The Province of the Republic of South Africa

11/Jun/2010

1.224.000 km2 – 19.000.000 h.

En su larga trayectoria de más de 100 años, la Provincia de África del Sur ha ido expansionándose en un ambiente heterogéneo, compuesto de confesiones religiosas y grupos raciales muy diversos. El apostolado marista, limitado en general a la población blanca, ha secundado en todo momento los deseos de la Jerarquía, preocupada por crear en el país una «élite» cristiana. Los numerosos sacerdotes y religiosos salidos de nuestras aulas y el número elevado de antiguos alumnos que ocupan puestos influyentes, hablan bien alto de los logros obtenidos. Los colegios Maristas de África del Sur siempre acogieron a un cierto número de alumnos no católicos, creando un clima de tolerancia religiosa muy anterior al movimiento ecuménico actual. Solo un 6% de la población es católica. En RETREAT funciona una escuela para mestizos.

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La Province de l'Afrique du Sud compte plus de 100 ans d'existence. Elle a grandi dans un milieu hétérogène, fait de plusieurs groupes raciaux et de confessions religieuses très divers. L'apostolat des Frères s'est généralement limité aux jeunes Blancs, de par la volonté expresse des évêques, anxieux de créer une élite chrétienne dans le pays. Les nombreux prêtres et religieux sortis de leurs écoles, de même que les nombreux anciens élèves dans des positions d'influence, montrent qu’ils y ont très bien réussi. En acceptant toujours un certain nombre d'élèves non-catholiques dans leurs écoles, les Frères ont instauré en Afrique du Sud, une atmosphère de tolérance religieuse bien avant le mouvement œcuménique actuel (seulement 6% de la population est catholique). Une école pour les métis fonctionne à RETREAT.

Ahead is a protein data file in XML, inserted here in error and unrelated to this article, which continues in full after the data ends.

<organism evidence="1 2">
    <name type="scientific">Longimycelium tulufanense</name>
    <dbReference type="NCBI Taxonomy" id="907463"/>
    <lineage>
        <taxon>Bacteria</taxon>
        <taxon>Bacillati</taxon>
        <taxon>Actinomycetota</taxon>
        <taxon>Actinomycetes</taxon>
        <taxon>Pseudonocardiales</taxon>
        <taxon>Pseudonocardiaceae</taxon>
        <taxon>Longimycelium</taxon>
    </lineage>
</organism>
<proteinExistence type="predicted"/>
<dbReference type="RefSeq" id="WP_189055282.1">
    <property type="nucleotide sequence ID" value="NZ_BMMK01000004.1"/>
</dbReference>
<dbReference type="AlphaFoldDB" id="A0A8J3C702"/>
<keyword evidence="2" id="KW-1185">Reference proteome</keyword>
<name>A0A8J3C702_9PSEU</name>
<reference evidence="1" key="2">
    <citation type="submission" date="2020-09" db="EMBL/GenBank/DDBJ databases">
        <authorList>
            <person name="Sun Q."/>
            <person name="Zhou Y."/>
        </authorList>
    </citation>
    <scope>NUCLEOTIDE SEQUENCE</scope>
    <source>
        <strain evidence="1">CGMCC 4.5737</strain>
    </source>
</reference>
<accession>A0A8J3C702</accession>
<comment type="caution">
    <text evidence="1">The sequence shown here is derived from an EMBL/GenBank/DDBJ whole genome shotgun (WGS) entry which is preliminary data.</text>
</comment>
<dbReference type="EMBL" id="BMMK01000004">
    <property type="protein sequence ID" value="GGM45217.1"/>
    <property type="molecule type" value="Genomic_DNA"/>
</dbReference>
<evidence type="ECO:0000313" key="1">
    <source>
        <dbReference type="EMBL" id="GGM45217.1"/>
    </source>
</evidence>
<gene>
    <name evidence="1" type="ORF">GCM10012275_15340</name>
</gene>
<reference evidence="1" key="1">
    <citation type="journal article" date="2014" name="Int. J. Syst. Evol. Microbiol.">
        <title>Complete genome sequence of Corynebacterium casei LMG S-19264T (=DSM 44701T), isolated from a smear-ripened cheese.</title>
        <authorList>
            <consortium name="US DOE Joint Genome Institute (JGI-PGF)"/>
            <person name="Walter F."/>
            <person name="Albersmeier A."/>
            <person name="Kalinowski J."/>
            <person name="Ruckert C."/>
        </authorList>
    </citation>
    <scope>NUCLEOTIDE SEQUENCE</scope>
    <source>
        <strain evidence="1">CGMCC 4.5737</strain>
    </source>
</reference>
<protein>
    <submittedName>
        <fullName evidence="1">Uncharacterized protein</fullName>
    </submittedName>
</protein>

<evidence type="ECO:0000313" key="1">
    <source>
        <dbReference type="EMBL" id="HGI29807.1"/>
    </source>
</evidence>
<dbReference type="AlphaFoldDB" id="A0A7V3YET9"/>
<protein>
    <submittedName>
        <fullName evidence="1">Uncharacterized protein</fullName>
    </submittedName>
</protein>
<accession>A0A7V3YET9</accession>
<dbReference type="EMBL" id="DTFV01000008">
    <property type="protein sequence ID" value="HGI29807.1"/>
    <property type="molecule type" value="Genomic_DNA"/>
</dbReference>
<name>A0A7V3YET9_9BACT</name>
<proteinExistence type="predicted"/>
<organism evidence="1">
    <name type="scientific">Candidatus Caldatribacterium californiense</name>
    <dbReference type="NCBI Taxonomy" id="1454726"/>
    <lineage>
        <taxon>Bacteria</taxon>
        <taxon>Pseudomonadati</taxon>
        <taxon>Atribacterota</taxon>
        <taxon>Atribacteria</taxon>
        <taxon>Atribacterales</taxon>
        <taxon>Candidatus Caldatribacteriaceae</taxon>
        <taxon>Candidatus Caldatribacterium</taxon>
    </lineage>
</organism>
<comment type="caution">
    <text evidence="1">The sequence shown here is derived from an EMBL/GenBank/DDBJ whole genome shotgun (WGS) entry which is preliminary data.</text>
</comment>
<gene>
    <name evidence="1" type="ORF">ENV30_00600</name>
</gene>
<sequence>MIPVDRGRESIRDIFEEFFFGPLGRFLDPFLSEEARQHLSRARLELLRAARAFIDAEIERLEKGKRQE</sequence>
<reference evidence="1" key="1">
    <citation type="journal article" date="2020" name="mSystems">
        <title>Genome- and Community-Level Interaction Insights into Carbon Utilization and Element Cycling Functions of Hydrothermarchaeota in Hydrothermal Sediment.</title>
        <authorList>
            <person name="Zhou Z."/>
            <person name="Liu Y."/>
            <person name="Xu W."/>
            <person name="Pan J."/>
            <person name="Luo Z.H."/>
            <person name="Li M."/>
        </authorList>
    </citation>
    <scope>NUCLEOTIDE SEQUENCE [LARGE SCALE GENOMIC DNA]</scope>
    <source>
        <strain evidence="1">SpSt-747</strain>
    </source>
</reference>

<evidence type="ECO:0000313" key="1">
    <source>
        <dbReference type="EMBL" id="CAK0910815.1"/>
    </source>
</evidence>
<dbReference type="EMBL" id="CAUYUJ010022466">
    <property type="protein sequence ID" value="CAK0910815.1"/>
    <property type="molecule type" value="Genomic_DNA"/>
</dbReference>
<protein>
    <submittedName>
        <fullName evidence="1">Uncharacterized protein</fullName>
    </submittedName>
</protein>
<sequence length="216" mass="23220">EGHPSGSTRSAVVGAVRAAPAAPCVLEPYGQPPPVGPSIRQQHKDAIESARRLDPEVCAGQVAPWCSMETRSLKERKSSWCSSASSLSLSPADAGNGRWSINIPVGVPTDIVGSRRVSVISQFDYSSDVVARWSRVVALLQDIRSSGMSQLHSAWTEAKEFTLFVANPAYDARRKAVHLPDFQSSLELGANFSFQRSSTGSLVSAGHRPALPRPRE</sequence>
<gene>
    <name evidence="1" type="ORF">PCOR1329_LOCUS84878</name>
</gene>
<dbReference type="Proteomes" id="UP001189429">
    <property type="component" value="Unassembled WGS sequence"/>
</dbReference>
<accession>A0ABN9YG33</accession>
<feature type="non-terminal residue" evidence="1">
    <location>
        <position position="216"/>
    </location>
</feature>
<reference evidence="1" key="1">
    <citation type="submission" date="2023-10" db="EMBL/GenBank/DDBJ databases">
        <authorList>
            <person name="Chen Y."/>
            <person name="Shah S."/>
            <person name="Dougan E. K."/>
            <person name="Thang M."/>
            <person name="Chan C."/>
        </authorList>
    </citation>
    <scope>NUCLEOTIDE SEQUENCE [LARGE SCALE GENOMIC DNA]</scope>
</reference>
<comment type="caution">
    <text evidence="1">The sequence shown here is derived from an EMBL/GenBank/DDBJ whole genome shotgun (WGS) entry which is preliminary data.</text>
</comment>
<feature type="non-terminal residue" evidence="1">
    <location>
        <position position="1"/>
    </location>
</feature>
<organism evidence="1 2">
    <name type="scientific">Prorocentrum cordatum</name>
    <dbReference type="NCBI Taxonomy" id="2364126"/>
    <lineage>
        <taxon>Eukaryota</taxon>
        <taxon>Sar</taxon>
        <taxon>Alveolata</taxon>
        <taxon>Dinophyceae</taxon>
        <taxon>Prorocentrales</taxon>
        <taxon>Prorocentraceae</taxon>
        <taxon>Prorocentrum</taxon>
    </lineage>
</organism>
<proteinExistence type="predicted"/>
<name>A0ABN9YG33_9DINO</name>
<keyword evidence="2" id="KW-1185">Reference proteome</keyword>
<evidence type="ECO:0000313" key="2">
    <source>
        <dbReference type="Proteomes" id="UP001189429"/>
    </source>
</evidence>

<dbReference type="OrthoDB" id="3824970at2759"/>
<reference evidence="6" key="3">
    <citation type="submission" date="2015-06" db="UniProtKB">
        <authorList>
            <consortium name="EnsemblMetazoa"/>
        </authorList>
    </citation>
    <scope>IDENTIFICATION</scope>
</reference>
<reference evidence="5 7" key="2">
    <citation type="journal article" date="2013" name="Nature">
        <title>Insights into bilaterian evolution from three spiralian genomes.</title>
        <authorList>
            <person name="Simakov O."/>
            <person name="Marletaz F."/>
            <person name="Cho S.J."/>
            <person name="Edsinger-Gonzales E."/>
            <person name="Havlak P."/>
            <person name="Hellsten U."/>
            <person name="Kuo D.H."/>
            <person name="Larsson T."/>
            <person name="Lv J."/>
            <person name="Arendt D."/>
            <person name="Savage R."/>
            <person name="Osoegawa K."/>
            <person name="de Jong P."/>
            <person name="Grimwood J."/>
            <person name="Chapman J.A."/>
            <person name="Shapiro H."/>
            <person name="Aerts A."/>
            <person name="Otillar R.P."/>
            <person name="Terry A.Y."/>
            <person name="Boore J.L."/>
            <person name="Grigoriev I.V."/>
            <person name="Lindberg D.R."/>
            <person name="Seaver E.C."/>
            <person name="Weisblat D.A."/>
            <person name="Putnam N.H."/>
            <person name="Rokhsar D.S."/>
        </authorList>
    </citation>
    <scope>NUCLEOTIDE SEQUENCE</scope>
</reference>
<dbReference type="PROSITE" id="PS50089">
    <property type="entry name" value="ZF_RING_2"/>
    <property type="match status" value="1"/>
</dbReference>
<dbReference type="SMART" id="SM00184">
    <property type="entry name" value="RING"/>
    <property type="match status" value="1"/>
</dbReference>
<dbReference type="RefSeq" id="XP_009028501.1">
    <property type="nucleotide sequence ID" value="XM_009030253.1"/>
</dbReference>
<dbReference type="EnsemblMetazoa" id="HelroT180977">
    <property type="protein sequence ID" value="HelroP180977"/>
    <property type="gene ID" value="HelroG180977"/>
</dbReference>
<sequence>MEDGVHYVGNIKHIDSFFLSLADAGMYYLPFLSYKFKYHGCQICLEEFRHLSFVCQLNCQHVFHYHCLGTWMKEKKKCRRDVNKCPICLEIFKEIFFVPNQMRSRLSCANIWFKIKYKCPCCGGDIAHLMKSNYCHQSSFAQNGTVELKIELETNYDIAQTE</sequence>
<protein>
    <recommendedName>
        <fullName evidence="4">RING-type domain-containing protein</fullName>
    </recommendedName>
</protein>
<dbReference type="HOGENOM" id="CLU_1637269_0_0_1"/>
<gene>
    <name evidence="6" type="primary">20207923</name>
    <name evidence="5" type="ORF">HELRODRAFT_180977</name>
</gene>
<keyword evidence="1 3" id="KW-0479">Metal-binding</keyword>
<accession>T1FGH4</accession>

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A Provincia marista da África do Sul já completou cem anos. Cresceu num ambiente heterogéneo de varios grupos raciais e diferentes religiôes. Por vontade expressa dos bispos, desejosos de criar urna élite católica, o apostolado dos Irmâos visou mais os jovens europeus. Os numerosos padres e religiosos recruta-dos nessas escolas, sâo testemunho do êxito dos Irmâos. Nessas escolas aceitaram sempre certo número de alunos nào católicos, criando assim urna atmosfera de tolerancia religiosa muito antes do movimento ecuménico atual. Da populaçâo, apenas 6% é católica. En Retreat funciona urna escola para mesticos.

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This Province was the first established so called ' mission' outside Europe – if we allow Great Britain to form part of Europe. I speak here exclusively of our Congregation of the Little Brothers of Mary.

We were introduced to this country which is inhabited essentially by non-Catholics stemming from English Anglicanism or Wesleyanism (Methodists) or Scottish Presbyterianism or French Huguenots who in faith were Calvinistic Hollanders, by an Irish Bishop. Such is the milieu in which our Brothers have laboured for over a century! In our estimation this is essentially a missionary environment – a fact which is not generally appreciated throughout our Congregation.